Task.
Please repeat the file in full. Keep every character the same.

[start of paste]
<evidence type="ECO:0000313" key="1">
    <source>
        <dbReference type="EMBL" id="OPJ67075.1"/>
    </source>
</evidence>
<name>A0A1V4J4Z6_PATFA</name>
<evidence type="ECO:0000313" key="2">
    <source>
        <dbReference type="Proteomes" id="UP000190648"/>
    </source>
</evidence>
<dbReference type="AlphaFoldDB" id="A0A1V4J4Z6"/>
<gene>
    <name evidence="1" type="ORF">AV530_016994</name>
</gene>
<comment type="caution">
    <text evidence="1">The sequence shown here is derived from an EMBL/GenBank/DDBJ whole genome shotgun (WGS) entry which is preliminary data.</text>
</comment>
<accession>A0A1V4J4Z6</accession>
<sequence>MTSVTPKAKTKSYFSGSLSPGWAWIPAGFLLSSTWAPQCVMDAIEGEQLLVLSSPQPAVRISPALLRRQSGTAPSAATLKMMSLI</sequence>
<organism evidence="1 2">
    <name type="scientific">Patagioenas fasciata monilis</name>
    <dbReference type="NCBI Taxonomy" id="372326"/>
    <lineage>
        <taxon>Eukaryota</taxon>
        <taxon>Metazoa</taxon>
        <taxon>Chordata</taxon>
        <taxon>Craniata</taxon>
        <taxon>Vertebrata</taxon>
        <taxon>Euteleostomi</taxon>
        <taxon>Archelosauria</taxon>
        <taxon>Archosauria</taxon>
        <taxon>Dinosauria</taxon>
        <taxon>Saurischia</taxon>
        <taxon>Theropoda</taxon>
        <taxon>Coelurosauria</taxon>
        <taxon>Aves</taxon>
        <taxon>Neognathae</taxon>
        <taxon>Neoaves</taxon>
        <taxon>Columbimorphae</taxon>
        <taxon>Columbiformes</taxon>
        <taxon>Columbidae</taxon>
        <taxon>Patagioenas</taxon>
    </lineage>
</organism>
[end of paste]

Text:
<evidence type="ECO:0000313" key="1">
    <source>
        <dbReference type="EMBL" id="OPJ67075.1"/>
    </source>
</evidence>
<name>A0A1V4J4Z6_PATFA</name>
<evidence type="ECO:0000313" key="2">
    <source>
        <dbReference type="Proteomes" id="UP000190648"/>
    </source>
</evidence>
<dbReference type="AlphaFoldDB" id="A0A1V4J4Z6"/>
<gene>
    <name evidence="1" type="ORF">AV530_016994</name>
</gene>
<comment type="caution">
    <text evidence="1">The sequence shown here is derived from an EMBL/GenBank/DDBJ whole genome shotgun (WGS) entry which is preliminary data.</text>
</comment>
<accession>A0A1V4J4Z6</accession>
<sequence>MTSVTPKAKTKSYFSGSLSPGWAWIPAGFLLSSTWAPQCVMDAIEGEQLLVLSSPQPAVRISPALLRRQSGTAPSAATLKMMSLI</sequence>
<organism evidence="1 2">
    <name type="scientific">Patagioenas fasciata monilis</name>
    <dbReference type="NCBI Taxonomy" id="372326"/>
    <lineage>
        <taxon>Eukaryota</taxon>
        <taxon>Metazoa</taxon>
        <taxon>Chordata</taxon>
        <taxon>Craniata</taxon>
        <taxon>Vertebrata</taxon>
        <taxon>Euteleostomi</taxon>
        <taxon>Archelosauria</taxon>
        <taxon>Archosauria</taxon>
        <taxon>Dinosauria</taxon>
        <taxon>Saurischia</taxon>
        <taxon>Theropoda</taxon>
        <taxon>Coelurosauria</taxon>
        <taxon>Aves</taxon>
        <taxon>Neognathae</taxon>
        <taxon>Neoaves</taxon>
        <taxon>Columbimorphae</taxon>
        <taxon>Columbiformes</taxon>
        <taxon>Columbidae</taxon>
        <taxon>Patagioenas</taxon>
    </lineage>
</organism>